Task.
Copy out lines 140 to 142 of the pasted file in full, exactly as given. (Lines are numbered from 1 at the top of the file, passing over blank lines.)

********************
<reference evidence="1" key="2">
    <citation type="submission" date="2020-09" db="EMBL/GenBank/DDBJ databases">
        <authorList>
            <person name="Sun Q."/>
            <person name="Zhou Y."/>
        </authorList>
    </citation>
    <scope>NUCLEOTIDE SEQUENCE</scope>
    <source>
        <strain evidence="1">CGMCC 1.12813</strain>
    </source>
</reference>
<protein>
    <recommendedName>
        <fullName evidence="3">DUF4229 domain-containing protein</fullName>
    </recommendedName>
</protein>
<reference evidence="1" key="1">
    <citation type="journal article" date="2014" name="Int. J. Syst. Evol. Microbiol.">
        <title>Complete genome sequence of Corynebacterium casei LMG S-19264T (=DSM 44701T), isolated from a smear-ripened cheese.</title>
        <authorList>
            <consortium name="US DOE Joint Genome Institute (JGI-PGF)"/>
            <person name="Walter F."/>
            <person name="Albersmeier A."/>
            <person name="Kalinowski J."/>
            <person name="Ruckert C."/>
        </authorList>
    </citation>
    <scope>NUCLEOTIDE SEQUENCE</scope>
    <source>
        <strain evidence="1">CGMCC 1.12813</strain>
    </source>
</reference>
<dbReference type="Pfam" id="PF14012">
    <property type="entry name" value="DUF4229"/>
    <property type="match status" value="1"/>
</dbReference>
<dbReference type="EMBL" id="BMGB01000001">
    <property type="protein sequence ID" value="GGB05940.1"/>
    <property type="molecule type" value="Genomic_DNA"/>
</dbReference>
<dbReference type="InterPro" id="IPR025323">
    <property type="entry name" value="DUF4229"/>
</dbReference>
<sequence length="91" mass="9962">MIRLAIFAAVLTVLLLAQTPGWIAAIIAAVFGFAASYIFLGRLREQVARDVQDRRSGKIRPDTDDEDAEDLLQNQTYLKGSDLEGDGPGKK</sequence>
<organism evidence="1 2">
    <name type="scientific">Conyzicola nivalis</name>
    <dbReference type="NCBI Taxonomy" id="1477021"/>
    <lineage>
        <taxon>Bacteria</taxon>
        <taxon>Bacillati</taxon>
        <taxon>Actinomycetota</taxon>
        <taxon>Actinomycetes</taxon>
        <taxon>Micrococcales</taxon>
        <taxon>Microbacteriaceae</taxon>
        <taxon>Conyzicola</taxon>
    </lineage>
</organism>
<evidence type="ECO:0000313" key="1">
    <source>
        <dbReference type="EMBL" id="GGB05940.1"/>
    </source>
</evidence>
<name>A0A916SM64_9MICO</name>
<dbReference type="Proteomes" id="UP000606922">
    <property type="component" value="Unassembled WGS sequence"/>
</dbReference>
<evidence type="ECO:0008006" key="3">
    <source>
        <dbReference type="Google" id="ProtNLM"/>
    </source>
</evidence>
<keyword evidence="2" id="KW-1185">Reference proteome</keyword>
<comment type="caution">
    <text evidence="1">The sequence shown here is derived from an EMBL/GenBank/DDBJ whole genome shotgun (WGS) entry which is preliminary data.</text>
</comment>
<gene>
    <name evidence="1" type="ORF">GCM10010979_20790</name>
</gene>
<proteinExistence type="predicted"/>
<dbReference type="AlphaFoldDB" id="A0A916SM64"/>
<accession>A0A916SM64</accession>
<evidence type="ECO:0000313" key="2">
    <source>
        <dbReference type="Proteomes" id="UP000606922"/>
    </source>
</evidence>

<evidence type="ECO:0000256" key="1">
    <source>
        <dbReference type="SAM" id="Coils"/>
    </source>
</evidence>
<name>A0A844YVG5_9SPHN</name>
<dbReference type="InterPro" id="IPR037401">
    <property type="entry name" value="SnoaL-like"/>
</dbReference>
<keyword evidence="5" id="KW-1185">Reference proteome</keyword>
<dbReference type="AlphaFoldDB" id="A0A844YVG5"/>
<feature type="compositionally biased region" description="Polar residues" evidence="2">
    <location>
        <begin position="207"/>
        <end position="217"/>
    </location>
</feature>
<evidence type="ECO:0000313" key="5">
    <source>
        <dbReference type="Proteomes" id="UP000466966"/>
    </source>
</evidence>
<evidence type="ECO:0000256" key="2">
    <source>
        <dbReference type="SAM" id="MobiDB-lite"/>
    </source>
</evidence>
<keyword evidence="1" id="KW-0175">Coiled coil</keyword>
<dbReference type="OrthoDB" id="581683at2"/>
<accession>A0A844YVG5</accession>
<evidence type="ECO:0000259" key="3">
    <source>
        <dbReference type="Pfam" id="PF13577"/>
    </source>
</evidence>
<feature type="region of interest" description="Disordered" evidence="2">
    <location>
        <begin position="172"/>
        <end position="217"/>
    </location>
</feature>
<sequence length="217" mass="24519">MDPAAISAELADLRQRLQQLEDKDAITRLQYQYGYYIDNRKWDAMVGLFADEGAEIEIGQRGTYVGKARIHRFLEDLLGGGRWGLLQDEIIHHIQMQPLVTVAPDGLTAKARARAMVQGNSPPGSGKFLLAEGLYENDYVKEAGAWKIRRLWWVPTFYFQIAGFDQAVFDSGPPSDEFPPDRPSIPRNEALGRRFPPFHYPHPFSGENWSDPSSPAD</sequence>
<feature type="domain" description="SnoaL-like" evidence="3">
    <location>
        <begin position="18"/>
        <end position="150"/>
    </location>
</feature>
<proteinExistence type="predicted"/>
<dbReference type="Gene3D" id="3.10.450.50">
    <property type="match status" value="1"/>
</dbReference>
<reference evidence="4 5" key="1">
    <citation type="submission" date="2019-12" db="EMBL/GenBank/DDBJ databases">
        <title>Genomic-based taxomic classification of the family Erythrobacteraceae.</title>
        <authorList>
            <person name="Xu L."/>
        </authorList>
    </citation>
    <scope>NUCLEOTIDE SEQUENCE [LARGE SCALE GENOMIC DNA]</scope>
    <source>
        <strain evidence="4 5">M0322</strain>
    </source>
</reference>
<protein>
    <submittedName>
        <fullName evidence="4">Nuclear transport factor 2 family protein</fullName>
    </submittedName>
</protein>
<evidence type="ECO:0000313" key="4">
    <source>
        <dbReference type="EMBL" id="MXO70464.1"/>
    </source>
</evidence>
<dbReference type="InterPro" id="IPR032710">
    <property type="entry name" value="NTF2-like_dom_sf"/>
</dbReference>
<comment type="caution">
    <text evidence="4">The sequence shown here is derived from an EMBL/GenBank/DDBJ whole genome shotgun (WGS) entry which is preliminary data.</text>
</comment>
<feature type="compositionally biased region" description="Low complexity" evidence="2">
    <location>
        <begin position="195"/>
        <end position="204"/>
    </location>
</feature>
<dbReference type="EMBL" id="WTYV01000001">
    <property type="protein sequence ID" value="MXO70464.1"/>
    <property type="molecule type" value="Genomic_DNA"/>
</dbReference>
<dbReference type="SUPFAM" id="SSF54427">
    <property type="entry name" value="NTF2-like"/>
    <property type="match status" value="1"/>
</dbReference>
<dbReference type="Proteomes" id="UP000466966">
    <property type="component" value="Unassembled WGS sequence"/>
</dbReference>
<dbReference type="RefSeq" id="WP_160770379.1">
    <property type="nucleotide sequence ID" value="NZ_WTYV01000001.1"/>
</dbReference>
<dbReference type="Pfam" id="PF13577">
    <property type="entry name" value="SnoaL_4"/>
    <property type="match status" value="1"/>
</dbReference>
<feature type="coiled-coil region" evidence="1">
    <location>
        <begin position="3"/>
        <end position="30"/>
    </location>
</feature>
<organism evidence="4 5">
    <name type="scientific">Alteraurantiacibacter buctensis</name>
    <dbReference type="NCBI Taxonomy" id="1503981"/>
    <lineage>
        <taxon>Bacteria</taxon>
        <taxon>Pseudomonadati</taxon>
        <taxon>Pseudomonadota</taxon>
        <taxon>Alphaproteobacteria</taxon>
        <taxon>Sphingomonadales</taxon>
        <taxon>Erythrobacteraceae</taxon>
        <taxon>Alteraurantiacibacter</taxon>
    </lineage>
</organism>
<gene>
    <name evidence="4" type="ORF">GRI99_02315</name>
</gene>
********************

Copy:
<reference evidence="4 5" key="1">
    <citation type="submission" date="2019-12" db="EMBL/GenBank/DDBJ databases">
        <title>Genomic-based taxomic classification of the family Erythrobacteraceae.</title>